There’s nothing worse than showing an awesome family 20 homes and having them find their dream home, only to have a relative parachute in like some evil saboteur, drop a bomb and blow it all up.
Let’s be honest, family members genuinely want to help with real estate transactions but often cause problems. On top of all that, it’s just plain awkward!
We all wish we could just tell them to butt out, but it’s much better for everyone if we can solve the problem and add value. So the question is: How do you do that?
In my 15-plus years of doing real estate, one key lesson I’ve learned is how to set expectations properly. When it comes to dealing with a client’s family, this is critical.
Writer’s note: Not every family has crazy people. The views I’m expressing are based on my own experience and family members.
When a family member inserts himself or herself into the real estate transaction and blows it up, salvaging the deal is usually out of the question, so you’re left with having to start all over. In this market, that might not be possible.
Warning: I’m about to suggest a few things that will really bring family members into the process. You must read past the next two paragraphs, or you’re going to think I’m crazy and misguided.
Do you remember the movie Speed? Keanu Reeves had to keep that bus above 50 mph, or it’d blow up. Let’s imagine for a second that you’re Keanu, the bus is your real estate deal, the passengers are your clients and the madman (played by Dennis Hopper) is the family member.
Your job is to keep the bus moving fast, but instead of mph, let’s use the word “value.” So in essence, as long as you make the family member feel valued, they won’t blow your bus up.
Expect to work with them
When it comes to setting expectations, you might need to set your own expectations. Just expect that there will be a family member who will want to be a part of the process.
A word of advice: don’t fight it, embrace it. The more you lean into this situation, in particular, the better off you will be.
Invite them along
When we would consult with new homebuyers, especially first-time homebuyers, we’d ask them upfront, “Who else in your family needs to be a part of this search?”
This did several things: it showed we cared, it allowed them to actually think about it so they weren’t blindsided, and it cleared the air of tension.
Once the conversation cleared, I’d always make sure I said this, “In my experience family can heighten the emotion of buying a home (or selling), and sometimes heighten the stress. If your family does decide to participate, I will do everything I can to make them feel valued. However, at no time will I ever elevate their opinion over yours. I’m your agent at the end of the day.”
Making sure you are always on the client’s side no matter what is an essential key to dealing with family, reminds Bob Anarumo of Florida Realty Marketplace in Davenport, Florida.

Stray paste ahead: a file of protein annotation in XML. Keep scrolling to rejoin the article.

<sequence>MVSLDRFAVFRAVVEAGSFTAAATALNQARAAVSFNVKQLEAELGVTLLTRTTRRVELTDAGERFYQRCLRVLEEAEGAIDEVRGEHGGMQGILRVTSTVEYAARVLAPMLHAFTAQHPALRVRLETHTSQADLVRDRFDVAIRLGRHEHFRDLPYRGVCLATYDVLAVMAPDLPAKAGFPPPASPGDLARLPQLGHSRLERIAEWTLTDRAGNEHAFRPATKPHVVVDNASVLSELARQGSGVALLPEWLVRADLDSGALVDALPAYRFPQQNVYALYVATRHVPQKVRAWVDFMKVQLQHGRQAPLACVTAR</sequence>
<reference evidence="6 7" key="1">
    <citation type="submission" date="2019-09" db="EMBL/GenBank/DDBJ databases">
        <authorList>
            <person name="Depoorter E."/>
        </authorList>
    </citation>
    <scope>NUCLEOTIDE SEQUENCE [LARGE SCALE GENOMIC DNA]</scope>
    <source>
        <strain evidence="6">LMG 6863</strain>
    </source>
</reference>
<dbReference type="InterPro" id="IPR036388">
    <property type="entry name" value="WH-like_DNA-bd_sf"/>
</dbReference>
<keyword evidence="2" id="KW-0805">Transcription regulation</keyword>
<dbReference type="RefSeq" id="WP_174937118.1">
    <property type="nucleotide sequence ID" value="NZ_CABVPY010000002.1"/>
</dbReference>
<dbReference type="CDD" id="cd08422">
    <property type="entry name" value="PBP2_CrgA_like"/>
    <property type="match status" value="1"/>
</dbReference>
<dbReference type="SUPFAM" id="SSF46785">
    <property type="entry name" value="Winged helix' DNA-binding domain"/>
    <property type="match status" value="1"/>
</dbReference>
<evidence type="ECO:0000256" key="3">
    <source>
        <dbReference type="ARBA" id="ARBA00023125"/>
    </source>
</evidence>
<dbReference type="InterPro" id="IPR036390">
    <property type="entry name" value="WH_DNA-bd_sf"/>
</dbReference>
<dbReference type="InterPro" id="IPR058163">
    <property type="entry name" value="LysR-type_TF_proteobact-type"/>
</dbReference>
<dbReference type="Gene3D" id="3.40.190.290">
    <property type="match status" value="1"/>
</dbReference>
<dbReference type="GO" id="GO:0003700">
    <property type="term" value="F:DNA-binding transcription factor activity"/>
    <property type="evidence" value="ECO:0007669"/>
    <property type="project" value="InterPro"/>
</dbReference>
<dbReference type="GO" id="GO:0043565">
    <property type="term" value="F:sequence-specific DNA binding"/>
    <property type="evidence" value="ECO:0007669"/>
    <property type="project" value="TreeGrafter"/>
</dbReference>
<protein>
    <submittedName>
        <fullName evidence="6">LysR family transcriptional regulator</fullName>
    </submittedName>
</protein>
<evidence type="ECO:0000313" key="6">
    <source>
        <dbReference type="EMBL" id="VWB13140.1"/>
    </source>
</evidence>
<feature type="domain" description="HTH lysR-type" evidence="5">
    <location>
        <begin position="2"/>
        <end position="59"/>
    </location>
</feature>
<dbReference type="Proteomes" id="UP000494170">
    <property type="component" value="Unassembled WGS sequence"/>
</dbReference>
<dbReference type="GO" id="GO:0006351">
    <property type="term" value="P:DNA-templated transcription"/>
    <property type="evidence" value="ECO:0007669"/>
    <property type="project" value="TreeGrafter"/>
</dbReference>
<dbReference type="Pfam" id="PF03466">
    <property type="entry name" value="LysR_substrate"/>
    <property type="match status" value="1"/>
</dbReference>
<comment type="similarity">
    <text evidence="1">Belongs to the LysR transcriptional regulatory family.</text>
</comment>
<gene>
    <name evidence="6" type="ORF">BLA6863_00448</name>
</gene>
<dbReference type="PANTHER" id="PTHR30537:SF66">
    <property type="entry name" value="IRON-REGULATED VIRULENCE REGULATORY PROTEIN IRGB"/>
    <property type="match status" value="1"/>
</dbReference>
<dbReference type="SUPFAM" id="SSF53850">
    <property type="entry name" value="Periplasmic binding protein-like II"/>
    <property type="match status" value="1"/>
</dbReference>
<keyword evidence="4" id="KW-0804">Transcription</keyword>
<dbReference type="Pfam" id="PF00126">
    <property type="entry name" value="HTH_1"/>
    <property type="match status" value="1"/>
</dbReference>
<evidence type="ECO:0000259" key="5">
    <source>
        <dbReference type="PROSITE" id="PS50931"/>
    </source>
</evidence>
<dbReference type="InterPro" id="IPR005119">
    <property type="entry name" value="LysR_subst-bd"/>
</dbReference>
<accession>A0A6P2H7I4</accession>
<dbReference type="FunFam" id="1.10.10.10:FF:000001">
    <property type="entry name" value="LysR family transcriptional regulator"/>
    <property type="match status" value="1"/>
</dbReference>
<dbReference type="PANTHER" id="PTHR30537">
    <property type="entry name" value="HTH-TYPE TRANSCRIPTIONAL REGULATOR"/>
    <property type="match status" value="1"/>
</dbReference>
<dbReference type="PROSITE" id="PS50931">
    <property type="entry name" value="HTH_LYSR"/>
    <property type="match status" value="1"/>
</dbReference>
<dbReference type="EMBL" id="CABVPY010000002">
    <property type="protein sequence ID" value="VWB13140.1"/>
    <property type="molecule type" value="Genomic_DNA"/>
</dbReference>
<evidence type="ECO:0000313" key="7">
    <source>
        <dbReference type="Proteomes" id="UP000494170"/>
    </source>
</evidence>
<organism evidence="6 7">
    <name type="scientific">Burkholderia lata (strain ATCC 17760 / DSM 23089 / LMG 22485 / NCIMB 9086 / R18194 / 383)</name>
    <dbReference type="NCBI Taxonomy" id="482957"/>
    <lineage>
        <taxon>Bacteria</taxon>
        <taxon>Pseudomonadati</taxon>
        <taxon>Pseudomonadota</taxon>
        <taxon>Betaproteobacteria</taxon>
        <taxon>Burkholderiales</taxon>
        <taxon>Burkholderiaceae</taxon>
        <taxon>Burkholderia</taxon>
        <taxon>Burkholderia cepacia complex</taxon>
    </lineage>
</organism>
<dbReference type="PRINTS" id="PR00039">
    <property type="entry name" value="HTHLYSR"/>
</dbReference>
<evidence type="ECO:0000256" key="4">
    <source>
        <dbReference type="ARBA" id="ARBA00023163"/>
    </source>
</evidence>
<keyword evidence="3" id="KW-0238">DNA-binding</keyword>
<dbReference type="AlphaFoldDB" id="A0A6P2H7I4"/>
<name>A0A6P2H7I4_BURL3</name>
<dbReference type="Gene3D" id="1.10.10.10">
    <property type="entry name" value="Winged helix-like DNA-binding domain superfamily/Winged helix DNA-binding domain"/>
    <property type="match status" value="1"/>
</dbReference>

From there, I recommend offering to copy them on the emails you send with listings as well as invite them to the showings; 99 percent of the time, they will decline the showings. However, by inviting them upfront, you’ll be including them in the process and helping them feel valued.
Should they come to the showings, be sure to ask their opinions. Remember your goal is for them to feel valued. Keep in mind you have to value your client’s opinions over theirs.
Sometimes, I would joke around with family members, “I heard Aunt Sue say she likes it so much she wanted to pay the mortgage!” This brought laughter to an otherwise awkward situation.
To the inspection
Rarely would a family member come to the showings, but most of them would show up during the inspection (due diligence) process.
In this case, I’d default back to asking for their opinion on things, not so much to distract them from the clients or the home, but again to help them feel valued.
To the closing
Finally, a few family members may want to participate in negotiations and or the closing. I recommend consulting with your clients about what they want to do about that.
If they want to include them, then I suggest reminding them that the clients are your “point person.” This is the one time I recommend putting the responsibility on the clients and not looping the family in.
The big reason is that some family members like to win and want to play divide and conquer. Unfortunately, that’s a zero-sum game in a big real estate move.
Other ways to include the family of a real estate client
Give them homework
If you have family members who really want to be involved, then give them some responsibility. Suggest that they look up the school phone numbers or trip times to work. Suggest something that you really wish clients did, and give it to them.
Give them a role
Ask the family member to be the “documenter.” They could video the showings or the walkthrough. Keep copies of the documents, so that four years in, when the client wants to refinance, they don’t have to call you. Although you should be in touch with them.
Give them responsibility
Have them be the coordinator. The family member can help coordinate the contractors during due diligence or the later the move.
“Family members often say they want to help. Give them some responsibility, and they’ll either join you and help or exit,” said Stan Jones with Keller Williams Realty in Atlanta, Georgia. “Either way, it’s a win!”
Oftentimes, the clients are so consumed (often overwhelmed) with the move that the family member feels left out. This can be a problem if they are a close family member.
However, if you jump in there and try to be the listening ear, you can often save what could be at best a very tense transaction.
By making all parties feel valued, you can often have a client for life, and you might just be adopted into the family.